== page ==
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Let’s Talk About Sex: A Study on the Recall of Gossip About Potential Mates and Sexual Rivals

(2007) SEX ROLES. 56(11-12). p.781-791
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Abstract
Abstract Although there is an abundance of gossip research, little is known about the impact of individuals’ characteristics and their ability to recall gossip’s content. We concentrated on gossip related to mating reputation, and investigated the effects of individuals’ sex and relationship status when they are the subjects and receivers of such gossip. We presented 84 students with gossip-like stories, manipulated for content, and then provided a surprise recall test. We found that cues of attractiveness were recalled more for female characters, whereas cues of wealth status were recalled more for male characters. Gender differences in participants’ recall occurred for gossip about same-sex people who may represent rivals, but not for gossip about other-sex people who may represent potential mates. The relationship status of the subjects and receivers did not affect the recall rates. We discuss these findings within the conceptual framework offered by evolutionary psychology.
Keywords
Gossip, Human mate choice, Attractiveness, Wealth status

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Citation

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Chicago
De Backer, Charlotte, Mark Nelissen, and Maryanne Fisher. 2007. “Let’s Talk About Sex: A Study on the Recall of Gossip About Potential Mates and Sexual Rivals.” Sex Roles 56 (11-12): 781–791.
APA
De Backer, C., Nelissen, M., & Fisher, M. (2007). Let’s Talk About Sex: A Study on the Recall of Gossip About Potential Mates and Sexual Rivals. SEX ROLES, 56(11-12), 781–791.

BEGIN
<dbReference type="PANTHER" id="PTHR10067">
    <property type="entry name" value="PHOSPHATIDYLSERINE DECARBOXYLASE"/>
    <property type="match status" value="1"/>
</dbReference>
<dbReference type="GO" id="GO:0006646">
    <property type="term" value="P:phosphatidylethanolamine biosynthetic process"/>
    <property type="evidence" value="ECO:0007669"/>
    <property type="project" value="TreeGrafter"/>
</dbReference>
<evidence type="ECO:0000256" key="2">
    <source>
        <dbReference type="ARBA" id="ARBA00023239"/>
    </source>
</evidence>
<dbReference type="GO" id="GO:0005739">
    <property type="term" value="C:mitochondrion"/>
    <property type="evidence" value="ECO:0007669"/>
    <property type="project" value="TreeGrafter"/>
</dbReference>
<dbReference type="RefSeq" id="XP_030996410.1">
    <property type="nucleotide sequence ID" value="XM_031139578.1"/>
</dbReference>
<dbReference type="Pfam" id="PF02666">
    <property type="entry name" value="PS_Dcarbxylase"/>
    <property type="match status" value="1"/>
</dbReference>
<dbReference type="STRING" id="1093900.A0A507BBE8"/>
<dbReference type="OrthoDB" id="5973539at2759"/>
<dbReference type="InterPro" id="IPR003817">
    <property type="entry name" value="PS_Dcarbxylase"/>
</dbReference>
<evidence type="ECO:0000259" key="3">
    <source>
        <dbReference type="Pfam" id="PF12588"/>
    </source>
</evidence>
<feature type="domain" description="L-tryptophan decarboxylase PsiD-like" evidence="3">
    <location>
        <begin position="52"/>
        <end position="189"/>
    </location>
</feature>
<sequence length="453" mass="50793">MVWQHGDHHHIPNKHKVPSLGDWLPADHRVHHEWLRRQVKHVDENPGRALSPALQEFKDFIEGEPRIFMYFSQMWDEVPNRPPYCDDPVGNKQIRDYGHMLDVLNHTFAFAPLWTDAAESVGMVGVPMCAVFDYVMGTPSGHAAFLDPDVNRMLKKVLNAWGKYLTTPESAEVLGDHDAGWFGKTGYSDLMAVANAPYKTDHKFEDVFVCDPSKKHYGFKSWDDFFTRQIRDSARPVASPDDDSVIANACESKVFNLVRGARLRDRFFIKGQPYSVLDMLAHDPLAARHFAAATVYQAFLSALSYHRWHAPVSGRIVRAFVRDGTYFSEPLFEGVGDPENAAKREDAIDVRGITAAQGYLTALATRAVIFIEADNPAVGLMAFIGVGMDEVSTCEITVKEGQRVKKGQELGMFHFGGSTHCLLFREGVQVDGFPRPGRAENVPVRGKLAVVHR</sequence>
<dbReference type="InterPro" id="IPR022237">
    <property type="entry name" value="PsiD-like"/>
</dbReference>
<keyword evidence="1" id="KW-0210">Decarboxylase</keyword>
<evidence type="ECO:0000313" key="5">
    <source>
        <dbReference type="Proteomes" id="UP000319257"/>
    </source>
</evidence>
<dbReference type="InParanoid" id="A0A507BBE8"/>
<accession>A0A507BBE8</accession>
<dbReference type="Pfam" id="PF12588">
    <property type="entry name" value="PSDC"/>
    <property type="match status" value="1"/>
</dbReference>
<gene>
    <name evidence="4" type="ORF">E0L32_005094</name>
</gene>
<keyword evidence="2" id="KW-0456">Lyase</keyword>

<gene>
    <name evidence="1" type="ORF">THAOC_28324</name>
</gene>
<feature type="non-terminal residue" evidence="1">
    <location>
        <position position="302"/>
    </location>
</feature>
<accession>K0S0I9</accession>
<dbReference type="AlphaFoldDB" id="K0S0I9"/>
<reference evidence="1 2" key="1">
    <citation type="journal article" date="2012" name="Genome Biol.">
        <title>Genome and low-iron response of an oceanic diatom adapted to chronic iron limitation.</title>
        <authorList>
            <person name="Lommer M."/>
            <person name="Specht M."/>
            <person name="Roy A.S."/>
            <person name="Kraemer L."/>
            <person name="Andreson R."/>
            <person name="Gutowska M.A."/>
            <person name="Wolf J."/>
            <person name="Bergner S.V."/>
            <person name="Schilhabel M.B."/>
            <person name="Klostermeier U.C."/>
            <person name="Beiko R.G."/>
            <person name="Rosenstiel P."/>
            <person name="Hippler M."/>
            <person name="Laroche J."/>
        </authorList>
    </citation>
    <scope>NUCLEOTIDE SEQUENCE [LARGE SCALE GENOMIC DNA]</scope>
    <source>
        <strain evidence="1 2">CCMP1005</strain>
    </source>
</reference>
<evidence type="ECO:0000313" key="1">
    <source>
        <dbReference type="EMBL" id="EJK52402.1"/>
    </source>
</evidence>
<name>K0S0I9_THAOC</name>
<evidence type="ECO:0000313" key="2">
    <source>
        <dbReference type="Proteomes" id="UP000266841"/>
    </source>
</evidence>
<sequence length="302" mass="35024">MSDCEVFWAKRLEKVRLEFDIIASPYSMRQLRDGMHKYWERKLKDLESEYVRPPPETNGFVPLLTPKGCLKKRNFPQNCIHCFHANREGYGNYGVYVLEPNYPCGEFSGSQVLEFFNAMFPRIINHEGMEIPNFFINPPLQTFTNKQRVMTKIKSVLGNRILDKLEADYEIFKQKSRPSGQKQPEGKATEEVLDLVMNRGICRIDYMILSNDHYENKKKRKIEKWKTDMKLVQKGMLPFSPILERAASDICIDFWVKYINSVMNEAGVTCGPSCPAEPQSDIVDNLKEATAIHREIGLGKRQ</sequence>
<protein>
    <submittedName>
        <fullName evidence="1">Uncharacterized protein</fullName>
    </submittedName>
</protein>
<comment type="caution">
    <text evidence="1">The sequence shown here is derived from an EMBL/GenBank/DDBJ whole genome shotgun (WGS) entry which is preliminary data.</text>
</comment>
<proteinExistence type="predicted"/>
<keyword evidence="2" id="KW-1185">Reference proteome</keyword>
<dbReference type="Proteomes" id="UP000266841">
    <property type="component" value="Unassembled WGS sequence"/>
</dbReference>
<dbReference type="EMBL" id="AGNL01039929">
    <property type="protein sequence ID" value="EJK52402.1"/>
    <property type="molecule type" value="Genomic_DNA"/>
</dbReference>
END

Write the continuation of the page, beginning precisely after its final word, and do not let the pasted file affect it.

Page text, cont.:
Vancouver
1.
De Backer C, Nelissen M, Fisher M. Let’s Talk About Sex: A Study on the Recall of Gossip About Potential Mates and Sexual Rivals. SEX ROLES. 2007;56(11-12):781–91.
MLA
De Backer, Charlotte, Mark Nelissen, and Maryanne Fisher. “Let’s Talk About Sex: A Study on the Recall of Gossip About Potential Mates and Sexual Rivals.” SEX ROLES 56.11-12 (2007): 781–791. Print.
@article{944515,
  abstract     = {Abstract  Although there is an abundance of gossip research, little is known about the impact of individuals{\textquoteright} characteristics and their ability to recall gossip{\textquoteright}s content. We concentrated on gossip related to mating reputation, and investigated the effects of individuals{\textquoteright} sex and relationship status when they are the subjects and receivers of such gossip. We presented 84 students with gossip-like stories, manipulated for content, and then provided a surprise recall test. We found that cues of attractiveness were recalled more for female characters, whereas cues of wealth status were recalled more for male characters. Gender differences in participants{\textquoteright} recall occurred for gossip about same-sex people who may represent rivals, but not for gossip about other-sex people who may represent potential mates. The relationship status of the subjects and receivers did not affect the recall rates. We discuss these findings within the conceptual framework offered by evolutionary psychology.},
  author       = {De Backer, Charlotte and Nelissen, Mark and Fisher, Maryanne},
  issn         = {0360-0025},
  journal      = {SEX ROLES},
  language     = {eng},
  number       = {11-12},
  pages        = {781--791},
  title        = {Let{\textquoteright}s Talk About Sex: A Study on the Recall of Gossip About Potential Mates and Sexual Rivals},
  url          = {http://dx.doi.org/10.1007/s11199-007-9237-x},
  volume       = {56},
  year         = {2007},
}

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